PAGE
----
So you do the sensible thing - you invest in staff, you focus on the core service your customers really need, you renegotiate expensive contracts with private companies, you restore pride in the business. Yes? Well apparently, no.

What you have done is decide to push your staff further. You are going to open up seven days a week (even though you already do this and suggesting you don't shows a disconnect and contempt to those staff who work these hours. It also means you waste money on duplicating a service you already provide). Instead you plan to remove overtime payments and unsocial hours pay from those staff. You decide to cut corners; water down the skill mix with cheaper roles with less training - shortening consultant training to get more doctors quickly, against the advice of the Royal Colleges; introducing physician assistants who have trained for two years to replace those damn expensive, properly qualified doctors. As insurance costs rise to cover all this seven-day care, you make doctors pay their own which costs them up to £30,000 a year and is an excellent way of driving them away. You ignore the concerns of your staff, staying isolated or only listening to those that agree with you. You don't take up repeated offers to spend time on the shop floor and see the reality. You impose unilateral contract changes and ignore the independent pay body recommendations. You plough on regardless. You fail to stabilise the current workforce and care model before making these changes, putting customers at risk.

I'm no expert Mr Cameron, but I think your business plan is shocking. It is going to fail. It is going to push the NHS to collapse, and we are already teetering dangerously on the brink. Push it into the hands of private providers. Which the cynic in me says is your endgame.

Staff in the NHS are worried. We are worried for our jobs. Worried for our patients. Worried that you are still missing the point - that the NHS should be providing excellent core healthcare services to the population. It needs investment in staff, because caring for sick people cannot be done by a computer or an algorithm. It cannot be done by cutting corners. It needs dedicated individuals who are valued by a realistic public who know there are limits to what taxes can provide and who don't have their expectations built up to levels equivalent to private healthcare. Who are told to take responsibility for their own health by the government, not pandered to in order to win votes.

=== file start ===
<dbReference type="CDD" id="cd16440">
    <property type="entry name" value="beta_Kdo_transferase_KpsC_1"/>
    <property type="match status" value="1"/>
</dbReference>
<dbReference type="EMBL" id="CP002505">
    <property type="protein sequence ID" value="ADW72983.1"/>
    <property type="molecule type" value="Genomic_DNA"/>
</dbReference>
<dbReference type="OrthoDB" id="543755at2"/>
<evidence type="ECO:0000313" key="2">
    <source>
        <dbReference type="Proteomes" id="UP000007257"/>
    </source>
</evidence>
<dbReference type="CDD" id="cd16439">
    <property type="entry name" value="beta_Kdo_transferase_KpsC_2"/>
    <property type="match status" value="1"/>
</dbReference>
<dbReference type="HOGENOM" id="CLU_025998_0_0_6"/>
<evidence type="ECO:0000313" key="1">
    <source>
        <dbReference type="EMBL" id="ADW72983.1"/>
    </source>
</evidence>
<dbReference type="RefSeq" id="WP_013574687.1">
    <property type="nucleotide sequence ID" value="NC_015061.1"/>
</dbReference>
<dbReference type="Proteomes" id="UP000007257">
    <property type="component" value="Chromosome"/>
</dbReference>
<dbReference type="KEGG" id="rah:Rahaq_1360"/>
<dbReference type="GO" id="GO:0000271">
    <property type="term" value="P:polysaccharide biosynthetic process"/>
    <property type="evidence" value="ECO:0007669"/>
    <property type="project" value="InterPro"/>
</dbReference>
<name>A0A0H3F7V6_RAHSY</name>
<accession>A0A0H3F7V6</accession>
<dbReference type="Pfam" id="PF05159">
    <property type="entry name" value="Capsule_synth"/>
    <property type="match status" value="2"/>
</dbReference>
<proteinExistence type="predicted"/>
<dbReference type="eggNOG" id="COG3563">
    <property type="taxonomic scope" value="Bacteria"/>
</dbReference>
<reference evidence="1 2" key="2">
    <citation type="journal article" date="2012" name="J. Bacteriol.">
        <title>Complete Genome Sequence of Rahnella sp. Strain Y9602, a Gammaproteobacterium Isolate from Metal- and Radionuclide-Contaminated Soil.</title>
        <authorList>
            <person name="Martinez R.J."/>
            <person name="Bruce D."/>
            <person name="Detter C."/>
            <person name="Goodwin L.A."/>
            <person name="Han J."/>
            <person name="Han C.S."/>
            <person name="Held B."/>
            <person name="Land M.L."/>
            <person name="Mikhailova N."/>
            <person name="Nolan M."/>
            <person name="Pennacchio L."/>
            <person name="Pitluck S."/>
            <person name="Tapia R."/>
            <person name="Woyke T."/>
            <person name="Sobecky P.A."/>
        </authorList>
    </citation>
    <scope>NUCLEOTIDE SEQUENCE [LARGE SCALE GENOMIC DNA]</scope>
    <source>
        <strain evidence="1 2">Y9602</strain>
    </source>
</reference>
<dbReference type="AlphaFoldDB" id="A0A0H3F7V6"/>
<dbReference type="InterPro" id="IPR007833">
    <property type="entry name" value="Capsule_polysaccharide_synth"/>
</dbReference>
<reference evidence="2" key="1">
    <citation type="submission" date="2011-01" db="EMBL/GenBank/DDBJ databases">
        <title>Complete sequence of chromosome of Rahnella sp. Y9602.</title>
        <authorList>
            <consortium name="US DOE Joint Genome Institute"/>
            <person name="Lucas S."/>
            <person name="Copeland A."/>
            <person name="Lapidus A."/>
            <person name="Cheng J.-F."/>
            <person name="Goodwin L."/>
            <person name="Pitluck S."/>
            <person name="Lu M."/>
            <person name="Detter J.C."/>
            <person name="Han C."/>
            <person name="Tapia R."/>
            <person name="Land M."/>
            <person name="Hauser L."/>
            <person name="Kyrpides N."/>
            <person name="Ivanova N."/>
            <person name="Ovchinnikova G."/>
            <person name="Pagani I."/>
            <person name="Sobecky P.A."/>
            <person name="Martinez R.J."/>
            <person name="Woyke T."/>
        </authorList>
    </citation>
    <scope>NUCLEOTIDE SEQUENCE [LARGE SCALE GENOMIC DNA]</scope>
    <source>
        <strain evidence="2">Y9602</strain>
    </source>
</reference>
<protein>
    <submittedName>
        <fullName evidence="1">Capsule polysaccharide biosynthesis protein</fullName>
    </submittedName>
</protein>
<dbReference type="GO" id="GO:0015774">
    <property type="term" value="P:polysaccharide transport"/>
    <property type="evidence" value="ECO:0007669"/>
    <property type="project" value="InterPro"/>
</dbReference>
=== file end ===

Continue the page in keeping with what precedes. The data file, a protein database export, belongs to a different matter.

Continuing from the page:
I can't see my bank manager at the weekend. I can't see a solicitor or an accountant. I can call a vet, or a plumber, and pay a fee commensurate with their expertise. Their business model doesn't work like your proposals for a reason. They provide ample opportunities during the week for their customers - which you and Mr Hunt seem to frequently insist on calling patients - to see and contact them. If you were realistic and invested more than a miserly 8% of the NHS budget into primary care, we could do the same because we would have more doctors. We could improve the Out of Hours provision by getting clinical staff into the NHS111 service, and covering the ridiculous indemnity costs for doctors at the same time.

If you sat down and talked to staff in the ambulance service, A&E departments, acute medicine, and radiology they would tell you what they need to offer the essential emergency care that is required. What they wouldn't tell you is that they expect to see routine cases at the "customers" convenience seven days a week. You need to clarify your intentions to the public and the NHS quickly. All you and Mr Hunt did on Monday was increase the panic, the uncertainty, and the number of resignations.